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Dr K K Aggarwal

Prevention strategy relies on lifestyle

By Dr K K Aggarwal
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Stenting may not always be the answer to treating heart disease with stable angina.

A German study has shown that patients with stable coronary artery disease who were put on an exercise regimen had significantly higher rates of event–free survival than those who had undergone percutaneous coronary intervention (PCI). In the study, 70% of patients in the exercise program had event–free survival –– no stroke, heart attack, or death –– compared with 50% of stented patients after four years.

Exercise is an important part of any type of prevention, and it should be instituted for “anyone with stable coronary heart disease.”

The study on stenting versus exercise was a continuation of a pilot study first reported in 2004 in the journal Circulation. That study of 101 male patients found that after one year, 88% of patients who exercised had event-free survival compared with 70% of stented patients.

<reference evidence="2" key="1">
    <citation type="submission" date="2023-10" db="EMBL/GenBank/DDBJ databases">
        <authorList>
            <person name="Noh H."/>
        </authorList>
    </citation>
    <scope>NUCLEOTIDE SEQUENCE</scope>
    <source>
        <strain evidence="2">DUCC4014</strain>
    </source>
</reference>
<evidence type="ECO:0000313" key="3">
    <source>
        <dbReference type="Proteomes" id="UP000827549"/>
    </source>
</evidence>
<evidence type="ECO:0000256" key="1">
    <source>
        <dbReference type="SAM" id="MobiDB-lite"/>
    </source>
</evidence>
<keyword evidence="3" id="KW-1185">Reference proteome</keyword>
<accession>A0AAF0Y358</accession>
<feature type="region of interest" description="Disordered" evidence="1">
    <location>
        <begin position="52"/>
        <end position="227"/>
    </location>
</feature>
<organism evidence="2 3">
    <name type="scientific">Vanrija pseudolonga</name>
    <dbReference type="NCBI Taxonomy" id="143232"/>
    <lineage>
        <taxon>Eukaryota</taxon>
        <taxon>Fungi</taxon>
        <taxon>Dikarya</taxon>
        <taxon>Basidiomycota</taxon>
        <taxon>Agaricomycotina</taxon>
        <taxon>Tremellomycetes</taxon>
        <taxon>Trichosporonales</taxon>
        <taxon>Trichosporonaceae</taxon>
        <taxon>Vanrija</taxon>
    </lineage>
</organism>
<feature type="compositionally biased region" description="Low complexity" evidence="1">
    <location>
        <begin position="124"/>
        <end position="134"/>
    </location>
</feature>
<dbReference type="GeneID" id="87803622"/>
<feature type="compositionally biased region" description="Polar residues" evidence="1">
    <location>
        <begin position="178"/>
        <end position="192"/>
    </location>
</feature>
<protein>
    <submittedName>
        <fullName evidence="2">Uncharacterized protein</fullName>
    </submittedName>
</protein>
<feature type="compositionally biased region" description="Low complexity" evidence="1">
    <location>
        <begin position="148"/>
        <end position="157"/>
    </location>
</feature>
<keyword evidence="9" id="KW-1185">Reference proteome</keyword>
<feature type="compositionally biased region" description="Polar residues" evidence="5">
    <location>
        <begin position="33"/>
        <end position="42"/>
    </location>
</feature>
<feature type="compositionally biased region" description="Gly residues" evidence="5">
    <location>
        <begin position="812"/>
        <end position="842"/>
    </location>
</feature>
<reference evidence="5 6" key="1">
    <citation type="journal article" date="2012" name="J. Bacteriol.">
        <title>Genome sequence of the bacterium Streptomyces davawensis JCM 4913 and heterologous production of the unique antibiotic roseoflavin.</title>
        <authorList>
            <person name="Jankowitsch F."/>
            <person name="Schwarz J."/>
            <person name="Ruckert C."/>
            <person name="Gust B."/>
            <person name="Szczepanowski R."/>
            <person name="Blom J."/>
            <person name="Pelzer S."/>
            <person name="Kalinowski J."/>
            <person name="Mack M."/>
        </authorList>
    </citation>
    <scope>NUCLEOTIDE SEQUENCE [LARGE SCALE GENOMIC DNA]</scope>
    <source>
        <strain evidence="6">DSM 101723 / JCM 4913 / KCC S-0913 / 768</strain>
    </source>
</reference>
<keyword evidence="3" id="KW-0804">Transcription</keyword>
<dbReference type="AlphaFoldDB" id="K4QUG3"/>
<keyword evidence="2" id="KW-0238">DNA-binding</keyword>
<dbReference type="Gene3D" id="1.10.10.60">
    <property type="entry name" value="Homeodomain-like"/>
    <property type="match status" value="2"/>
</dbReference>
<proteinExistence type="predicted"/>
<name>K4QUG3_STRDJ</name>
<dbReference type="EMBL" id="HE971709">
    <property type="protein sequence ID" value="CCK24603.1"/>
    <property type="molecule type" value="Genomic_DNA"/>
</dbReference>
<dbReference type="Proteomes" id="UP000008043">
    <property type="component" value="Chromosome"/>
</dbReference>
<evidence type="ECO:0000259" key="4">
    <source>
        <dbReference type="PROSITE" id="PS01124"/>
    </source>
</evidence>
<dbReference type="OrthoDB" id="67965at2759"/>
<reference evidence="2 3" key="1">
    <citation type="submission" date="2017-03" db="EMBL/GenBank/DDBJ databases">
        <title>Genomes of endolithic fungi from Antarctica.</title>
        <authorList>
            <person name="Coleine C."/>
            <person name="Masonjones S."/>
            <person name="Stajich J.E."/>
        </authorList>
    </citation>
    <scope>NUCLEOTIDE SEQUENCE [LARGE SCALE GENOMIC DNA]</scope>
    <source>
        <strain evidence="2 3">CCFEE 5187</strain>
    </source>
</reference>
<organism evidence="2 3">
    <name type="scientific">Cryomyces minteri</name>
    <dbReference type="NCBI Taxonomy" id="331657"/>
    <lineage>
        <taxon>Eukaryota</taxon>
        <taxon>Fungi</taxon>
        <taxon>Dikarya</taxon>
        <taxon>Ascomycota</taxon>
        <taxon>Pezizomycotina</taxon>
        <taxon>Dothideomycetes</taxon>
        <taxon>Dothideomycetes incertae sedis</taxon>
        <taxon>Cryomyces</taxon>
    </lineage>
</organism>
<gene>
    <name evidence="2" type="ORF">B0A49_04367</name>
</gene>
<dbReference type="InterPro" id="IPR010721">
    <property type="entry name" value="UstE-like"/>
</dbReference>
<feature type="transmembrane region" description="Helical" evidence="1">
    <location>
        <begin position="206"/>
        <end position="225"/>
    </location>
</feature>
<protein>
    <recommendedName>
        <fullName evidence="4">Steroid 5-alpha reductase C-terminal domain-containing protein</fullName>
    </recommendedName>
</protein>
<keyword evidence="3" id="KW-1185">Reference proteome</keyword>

The updated data reflect an additional 100 patients, who performed moderate intensity exercise for two weeks under hospital supervision, and then were given an exercise bike to continue their regimen at home. Patients with stable angina exercised at 80% of their threshold, and that after four weeks of exercising, their angina threshold increased.

The clear message for patients is to get 30 to 60 minutes of moderate–intensity aerobic activity every day, noting that 30% of heart disease could be prevented by 2.5 hours of walking per week.

Stress may increase smoking habits

By Dr K K Aggarwal
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Stress increases the risk of heart attack by pushing people toward bad habits. A British study published in the Journal of the American College of Cardiology suggests that people with psychological stress had a 50% increased risk of a cardiovascular disease event over the follow–up period.

The reasons were higher smoking rates and low exercise levels of individuals who were stressed.

In the study over a 7-year follow–up period, incidence of cardiovascular events –– heart attacks, stroke, bypass surgery and the like –– was 50% higher among the people with a high level of depression and anxiety when compared to happier people. Smoking and lack of physical activity explained about 63% of the increase, with smoking alone responsible for 41%.

Alcohol intake explained less than 2% of the increase, with high blood pressure assigned 13% of the blame. All such patients should be treated with combined physiological approaches with intensive lifestyle changes to reduce modifiable risk.